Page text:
MF: First of all, I have to say I'm a big believer in the theory of abundance. I think there's more than enough success to go around. I'd also like to think I bring something unique and specific enough to this material that it hopefully sets me apart as my own artist. But as to why I chose to record and perform this material--I think it really goes back to me being an "old soul." I first became obsessed with this big band sound when I was 11 or 12. Frank Sinatra, Bobby Darin, Dean Martin--these guys were my heroes and provided my earliest musical education. While my friends were outside kicking the ball around, I was up in my attic singing along to Sinatra at the Sands--no joke! But my parents also had a lot of great music playing in the house when I was younger--everyone from Frank, Nat and Ella to The Beatles, Fleetwood Mac and U2. So I was very lucky to have grown up with a wealth of great classic pop/rock influences to draw from.
MR: As your friends were listening to Backstreet Boys and Feist, what songs became your favorites as a kid?
MF: Well Mike, I was a child of the '90s, so I slow danced to a LOT of K-Ci and JoJo and Savage Garden in middle school. I love '90s pop. I was also pretty obsessed with '80s pop/rock and new wave--The Smiths, The Cure, Duran Duran, Tears for Fears. Moody British pop music seems to have been my go-to outside of the big band stuff. The collective wisdom of Keane and Coldplay got me through more than a couple of breakups in high school!
MR: By the way, as Sarah Palin reminds us, we speak American in this country, buddy! American! Why in the world would you turn the good ol' USA classic "I Wish You Love" into "Que Reste." whatever for your album? Why, Matt, why?
MF: Being Canadian, Mike, speaking French is as natural to us as maple syrup, hockey and Celine Dion. I actually took French from fourth grade--or 'Grade Four' as we say up North--through my senior year of high school. That good ol' USA classic, "I Wish You Love" actually wouldn't exist had Charles Trenet not first composed "Que reste-t-il de nos amours?" some years earlier.
MR: Whaaaat? Continue...
MF: The same can actually be said about the first track on the album, "Beyond The Sea"--before Bobby Darin, it was originally another Charles Trenet hit called "La Mer." Interestingly, if you look up the lyrics to the French version of "Que reste." you'll see they differ dramatically. "Que reste-t-il de nos amours?" literally means "What remains of our love?" For me, the poetry of Trenet's original lyrics presented a more wistful, vulnerable portrait of someone dealing with the end of a relationship that I could really connect to. What can I say, Mike...the French know romance!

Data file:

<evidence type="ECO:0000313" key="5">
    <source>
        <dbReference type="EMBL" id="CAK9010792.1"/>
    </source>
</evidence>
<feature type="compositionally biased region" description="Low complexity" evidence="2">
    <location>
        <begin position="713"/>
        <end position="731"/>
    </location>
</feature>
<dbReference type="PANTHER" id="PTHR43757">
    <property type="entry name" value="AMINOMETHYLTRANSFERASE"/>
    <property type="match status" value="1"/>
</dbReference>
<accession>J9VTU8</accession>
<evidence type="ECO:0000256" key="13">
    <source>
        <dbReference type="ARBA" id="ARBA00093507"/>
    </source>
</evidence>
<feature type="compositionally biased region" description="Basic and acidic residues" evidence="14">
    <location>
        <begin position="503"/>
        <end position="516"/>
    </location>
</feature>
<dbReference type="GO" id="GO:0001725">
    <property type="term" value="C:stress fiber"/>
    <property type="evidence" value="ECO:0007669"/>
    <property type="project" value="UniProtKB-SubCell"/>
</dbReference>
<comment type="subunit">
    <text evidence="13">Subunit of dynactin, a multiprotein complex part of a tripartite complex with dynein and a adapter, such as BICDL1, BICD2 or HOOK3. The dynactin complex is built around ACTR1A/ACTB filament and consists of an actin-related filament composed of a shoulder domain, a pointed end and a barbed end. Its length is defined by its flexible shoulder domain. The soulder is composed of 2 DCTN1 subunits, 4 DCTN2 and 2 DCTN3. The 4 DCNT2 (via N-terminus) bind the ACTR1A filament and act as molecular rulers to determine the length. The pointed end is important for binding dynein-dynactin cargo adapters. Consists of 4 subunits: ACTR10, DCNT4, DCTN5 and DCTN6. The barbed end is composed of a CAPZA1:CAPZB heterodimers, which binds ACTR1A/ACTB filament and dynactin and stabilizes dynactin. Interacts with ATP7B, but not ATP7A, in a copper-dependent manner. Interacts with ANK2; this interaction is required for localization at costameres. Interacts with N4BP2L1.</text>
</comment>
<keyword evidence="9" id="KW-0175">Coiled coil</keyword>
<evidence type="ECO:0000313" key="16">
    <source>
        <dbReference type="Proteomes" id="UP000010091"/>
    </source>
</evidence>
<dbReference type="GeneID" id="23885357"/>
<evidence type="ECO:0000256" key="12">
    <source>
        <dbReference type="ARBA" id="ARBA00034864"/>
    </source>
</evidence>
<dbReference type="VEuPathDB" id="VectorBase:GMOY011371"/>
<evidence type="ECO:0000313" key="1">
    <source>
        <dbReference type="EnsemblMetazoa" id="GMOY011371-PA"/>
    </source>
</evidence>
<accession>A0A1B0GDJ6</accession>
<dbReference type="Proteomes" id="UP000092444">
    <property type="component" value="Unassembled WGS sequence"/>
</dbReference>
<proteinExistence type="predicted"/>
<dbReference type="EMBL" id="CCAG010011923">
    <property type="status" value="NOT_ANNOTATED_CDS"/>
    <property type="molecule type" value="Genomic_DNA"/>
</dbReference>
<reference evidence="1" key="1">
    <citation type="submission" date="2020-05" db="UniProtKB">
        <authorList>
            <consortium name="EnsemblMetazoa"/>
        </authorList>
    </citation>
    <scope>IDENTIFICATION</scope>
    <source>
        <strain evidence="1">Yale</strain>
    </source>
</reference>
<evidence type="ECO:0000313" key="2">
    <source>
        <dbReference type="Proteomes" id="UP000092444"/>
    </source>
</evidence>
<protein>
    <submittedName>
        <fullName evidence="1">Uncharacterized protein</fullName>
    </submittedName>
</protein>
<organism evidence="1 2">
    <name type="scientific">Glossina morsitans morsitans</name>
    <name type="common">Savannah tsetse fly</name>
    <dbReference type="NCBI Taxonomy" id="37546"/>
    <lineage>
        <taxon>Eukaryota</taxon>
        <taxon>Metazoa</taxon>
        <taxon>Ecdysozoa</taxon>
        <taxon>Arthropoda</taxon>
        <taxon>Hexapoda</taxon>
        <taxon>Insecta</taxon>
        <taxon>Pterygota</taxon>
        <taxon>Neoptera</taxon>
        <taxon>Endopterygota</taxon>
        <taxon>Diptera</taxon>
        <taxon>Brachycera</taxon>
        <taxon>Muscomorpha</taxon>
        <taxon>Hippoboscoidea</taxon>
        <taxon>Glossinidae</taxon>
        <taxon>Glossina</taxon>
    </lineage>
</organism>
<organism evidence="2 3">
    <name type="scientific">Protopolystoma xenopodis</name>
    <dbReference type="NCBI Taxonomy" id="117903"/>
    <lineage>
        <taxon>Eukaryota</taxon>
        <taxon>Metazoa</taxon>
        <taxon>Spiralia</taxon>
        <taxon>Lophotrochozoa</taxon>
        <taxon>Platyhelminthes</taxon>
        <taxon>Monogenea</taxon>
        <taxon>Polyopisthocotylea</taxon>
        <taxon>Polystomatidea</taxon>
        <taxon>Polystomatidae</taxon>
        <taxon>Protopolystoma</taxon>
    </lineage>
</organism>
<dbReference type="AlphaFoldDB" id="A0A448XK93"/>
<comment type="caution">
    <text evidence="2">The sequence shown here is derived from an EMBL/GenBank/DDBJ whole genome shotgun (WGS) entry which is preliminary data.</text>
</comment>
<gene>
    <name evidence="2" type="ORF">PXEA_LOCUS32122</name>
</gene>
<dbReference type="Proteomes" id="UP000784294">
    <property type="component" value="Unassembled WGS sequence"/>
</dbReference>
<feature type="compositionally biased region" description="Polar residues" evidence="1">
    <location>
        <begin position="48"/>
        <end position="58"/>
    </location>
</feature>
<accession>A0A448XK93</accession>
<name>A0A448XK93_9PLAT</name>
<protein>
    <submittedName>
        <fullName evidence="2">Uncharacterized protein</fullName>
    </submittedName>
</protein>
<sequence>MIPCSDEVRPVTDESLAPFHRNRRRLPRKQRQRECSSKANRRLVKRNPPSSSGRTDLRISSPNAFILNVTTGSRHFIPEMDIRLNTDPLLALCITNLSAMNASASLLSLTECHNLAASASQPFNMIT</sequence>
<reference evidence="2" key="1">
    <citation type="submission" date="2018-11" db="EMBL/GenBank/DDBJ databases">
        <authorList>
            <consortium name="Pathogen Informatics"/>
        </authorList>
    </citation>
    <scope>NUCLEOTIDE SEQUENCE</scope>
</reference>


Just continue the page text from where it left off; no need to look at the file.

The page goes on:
MR: That's crazy talk, Matt, just stop it! So do you have any personal favorites on the album, maybe because the arrangements were so touching or a recording went way beyond where you pictured it?
MF: It's always hard to single out a favorite tune and in this case, they're all favorites, otherwise they wouldn't have made the cut. But if there was one tune that really sums up "Matt Forbes," it'd have to be "Some Of These Days." I love how bold and theatrical it is. Listening to the lyrics, you'd never guess that it was 105 years old! I'd also have to say recording the aforementioned "Que reste-t-il de nos amours?" was particularly special. Unlike some of the bigger, hornier--in a brass sense, Mike--arrangements on the album, this song uses only guitar and clarinet. It was such a thrill and privilege to record with these two legendary studio musicians, John Chiodini on guitar and Gene 'Cip' Cipriano on clarinet. Cip actually started recording at Capitol in the early '50s--playing with everyone from Frank Sinatra and Elvis Presley to Judy Garland and Barbara Streisand. Meanwhile, John has performed or recorded with everyone from Nina Simone and Peggy Lee to Michael Bublé and Celine Dion. All these musicians really infuse the album with a wonderful sense of the past, having lived through that era and having performed alongside all these greats.